I don’t know his name, so I call him posh boy. He serves me at the supermarket near where I work. I see him most days. He is young, about 22, perhaps, pale, with floppy blonde hair.
I noticed him because his clipped upper-class accent stood out in this deprived working-class environment awash with newly arrived immigrants, phone shops, beggars and people with haggard hard or anxious faces.
When posh boy first started work, he was earnest, nervous with dark circles around his eyes. He looked so vulnerable!
He called me madam and politely asked if I wanted a receipt. I thought, ‘what are you doing here?. Surely you don’t belong. You speak like Prince William, Duke of Cambridge or Prince Harry, Duke of Sussex. That accent tells me that you went to a good private school.”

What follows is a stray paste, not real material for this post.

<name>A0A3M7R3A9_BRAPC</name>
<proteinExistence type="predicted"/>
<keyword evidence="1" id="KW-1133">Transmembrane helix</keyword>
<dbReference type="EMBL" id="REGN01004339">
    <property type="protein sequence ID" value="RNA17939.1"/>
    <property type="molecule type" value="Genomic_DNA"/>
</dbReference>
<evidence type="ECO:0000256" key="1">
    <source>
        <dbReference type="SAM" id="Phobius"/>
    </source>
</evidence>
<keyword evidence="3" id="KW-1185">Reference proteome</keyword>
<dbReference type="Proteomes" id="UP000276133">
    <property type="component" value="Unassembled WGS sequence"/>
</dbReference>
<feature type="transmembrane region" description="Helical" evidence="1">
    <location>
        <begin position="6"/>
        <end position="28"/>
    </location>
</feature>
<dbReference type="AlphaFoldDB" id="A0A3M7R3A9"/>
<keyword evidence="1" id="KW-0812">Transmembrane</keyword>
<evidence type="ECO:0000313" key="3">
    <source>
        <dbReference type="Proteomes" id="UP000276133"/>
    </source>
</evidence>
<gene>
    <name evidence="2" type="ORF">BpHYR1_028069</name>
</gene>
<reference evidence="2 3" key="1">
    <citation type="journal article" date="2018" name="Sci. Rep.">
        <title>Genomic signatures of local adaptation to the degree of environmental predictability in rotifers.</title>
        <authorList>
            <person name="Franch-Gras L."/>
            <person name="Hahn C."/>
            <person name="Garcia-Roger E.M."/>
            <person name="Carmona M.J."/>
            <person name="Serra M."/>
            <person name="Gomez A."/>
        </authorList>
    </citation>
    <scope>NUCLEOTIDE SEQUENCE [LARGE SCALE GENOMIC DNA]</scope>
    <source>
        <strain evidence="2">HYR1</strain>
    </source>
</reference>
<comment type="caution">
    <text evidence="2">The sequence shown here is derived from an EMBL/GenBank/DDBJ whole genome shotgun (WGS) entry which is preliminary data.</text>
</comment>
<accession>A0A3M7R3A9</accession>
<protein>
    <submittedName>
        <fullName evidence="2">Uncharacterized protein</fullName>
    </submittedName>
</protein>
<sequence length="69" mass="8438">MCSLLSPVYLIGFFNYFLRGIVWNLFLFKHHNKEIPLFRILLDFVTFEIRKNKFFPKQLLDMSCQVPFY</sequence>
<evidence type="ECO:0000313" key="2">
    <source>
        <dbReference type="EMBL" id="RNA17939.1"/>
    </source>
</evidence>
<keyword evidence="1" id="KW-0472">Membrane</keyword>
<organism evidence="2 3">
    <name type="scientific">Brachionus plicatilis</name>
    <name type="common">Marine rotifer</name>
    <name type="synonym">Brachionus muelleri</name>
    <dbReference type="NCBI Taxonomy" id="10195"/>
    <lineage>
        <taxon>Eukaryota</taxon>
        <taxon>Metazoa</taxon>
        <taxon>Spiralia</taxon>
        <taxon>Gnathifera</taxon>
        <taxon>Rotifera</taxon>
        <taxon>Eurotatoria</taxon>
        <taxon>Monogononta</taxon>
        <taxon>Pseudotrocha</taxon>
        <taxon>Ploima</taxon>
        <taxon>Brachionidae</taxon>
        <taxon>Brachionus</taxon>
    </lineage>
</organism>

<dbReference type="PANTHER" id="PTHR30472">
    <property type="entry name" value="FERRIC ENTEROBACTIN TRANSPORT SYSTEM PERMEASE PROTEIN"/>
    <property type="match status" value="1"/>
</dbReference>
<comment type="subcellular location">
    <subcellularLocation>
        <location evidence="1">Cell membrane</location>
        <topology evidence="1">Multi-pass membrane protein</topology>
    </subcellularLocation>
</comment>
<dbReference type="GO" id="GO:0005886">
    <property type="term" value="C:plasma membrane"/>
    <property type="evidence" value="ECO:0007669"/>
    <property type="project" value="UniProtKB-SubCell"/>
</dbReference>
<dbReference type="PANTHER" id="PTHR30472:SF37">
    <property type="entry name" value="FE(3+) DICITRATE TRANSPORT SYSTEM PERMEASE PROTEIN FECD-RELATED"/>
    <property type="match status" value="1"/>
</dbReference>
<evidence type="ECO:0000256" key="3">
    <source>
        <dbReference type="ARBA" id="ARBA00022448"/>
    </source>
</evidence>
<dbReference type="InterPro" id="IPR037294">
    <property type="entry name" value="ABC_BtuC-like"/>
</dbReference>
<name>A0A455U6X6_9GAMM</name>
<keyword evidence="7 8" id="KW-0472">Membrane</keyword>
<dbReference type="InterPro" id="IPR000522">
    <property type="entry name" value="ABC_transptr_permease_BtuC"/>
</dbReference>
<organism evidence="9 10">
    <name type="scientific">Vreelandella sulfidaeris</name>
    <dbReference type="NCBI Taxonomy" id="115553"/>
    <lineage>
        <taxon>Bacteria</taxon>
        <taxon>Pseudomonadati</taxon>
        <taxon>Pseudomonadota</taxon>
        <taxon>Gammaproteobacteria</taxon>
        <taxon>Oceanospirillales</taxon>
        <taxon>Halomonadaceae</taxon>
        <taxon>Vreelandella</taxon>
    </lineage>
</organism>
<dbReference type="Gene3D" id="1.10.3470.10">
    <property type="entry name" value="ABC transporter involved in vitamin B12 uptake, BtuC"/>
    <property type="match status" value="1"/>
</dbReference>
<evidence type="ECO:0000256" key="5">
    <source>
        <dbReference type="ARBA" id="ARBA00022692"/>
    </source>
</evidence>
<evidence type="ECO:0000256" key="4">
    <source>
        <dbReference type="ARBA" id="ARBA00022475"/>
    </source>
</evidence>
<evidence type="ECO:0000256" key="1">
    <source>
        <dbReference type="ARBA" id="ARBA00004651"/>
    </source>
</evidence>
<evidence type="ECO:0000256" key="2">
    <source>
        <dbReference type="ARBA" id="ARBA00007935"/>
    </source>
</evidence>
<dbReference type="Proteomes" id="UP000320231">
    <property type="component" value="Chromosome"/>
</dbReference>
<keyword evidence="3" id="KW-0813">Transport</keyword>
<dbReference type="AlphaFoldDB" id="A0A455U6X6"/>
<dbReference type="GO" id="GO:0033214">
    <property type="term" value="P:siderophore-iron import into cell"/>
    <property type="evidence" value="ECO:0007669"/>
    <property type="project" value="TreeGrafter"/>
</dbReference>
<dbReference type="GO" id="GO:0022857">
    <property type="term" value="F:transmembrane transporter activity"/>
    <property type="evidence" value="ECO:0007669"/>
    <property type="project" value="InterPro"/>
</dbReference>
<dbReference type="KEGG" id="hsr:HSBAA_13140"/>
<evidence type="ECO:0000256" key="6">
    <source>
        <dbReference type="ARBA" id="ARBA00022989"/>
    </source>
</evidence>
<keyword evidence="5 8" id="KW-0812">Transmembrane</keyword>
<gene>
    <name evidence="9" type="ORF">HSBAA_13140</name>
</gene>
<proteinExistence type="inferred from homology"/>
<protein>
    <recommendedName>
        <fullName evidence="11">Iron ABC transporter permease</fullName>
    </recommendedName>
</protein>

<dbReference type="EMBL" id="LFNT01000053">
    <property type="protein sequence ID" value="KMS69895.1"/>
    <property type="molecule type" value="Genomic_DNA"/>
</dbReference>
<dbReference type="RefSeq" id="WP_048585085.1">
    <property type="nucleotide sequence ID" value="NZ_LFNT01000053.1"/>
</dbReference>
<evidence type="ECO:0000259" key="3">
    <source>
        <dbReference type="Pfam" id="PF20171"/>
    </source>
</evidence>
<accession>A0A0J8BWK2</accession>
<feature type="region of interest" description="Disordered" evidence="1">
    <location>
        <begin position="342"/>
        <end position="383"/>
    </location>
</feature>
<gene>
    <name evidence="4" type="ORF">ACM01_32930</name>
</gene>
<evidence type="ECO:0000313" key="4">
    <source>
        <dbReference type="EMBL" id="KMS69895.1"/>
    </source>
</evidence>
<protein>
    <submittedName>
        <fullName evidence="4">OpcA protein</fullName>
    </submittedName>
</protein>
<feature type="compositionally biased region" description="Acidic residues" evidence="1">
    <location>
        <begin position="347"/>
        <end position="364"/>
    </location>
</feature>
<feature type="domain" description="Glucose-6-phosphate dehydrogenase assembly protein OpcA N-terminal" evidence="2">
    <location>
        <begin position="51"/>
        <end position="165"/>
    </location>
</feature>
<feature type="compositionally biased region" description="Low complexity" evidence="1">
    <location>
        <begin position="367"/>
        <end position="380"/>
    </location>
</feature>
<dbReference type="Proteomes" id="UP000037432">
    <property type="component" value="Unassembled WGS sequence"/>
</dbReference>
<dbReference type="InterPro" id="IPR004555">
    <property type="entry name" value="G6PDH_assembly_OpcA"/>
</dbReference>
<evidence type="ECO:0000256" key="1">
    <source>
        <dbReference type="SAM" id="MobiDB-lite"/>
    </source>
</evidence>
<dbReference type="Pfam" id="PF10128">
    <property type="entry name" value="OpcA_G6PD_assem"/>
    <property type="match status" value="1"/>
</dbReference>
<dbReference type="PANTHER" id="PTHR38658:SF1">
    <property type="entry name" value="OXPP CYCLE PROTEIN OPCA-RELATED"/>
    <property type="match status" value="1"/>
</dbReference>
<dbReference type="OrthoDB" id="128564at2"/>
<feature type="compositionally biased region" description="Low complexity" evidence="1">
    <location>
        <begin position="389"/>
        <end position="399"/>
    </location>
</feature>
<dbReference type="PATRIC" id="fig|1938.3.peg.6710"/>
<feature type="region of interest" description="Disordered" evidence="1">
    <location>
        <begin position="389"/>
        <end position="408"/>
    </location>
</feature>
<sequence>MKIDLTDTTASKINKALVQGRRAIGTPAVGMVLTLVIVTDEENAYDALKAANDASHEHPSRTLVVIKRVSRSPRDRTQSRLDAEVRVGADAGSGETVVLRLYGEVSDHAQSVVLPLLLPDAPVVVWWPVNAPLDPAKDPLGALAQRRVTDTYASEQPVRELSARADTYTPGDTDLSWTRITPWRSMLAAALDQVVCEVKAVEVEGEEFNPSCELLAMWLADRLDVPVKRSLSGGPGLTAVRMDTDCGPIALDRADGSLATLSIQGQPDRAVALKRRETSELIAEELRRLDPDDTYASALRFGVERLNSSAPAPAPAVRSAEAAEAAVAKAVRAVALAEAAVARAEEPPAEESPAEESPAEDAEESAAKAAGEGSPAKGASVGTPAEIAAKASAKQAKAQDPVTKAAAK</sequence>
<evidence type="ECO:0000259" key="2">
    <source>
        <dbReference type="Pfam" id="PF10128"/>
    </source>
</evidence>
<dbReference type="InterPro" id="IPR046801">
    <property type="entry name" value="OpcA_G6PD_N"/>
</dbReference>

My writer’s brain preferred to fill in the gap. Perhaps his parents fell on hard times? Or maybe they were divorced, and he had a struggling mother somewhere. So many holes!
As the months went by, he became more assured. He looked you more in the eyes. The dark circles disappeared, and his skin became a healthier colour. Less pale. ‘I want to know your story’, my mind screamed as I smiled at him.
I could imagine him now blending in and eating Jollof rice and dodo at the local African shop. Buying Ackee and salt fish at the Carribean. Or drinking ginger beer and washing it down with sweet plantain chips. I could imagine a lot of things but one thing I know is that at some point posh boy will leave as suddenly as he came.
Trust me; he does not belong there.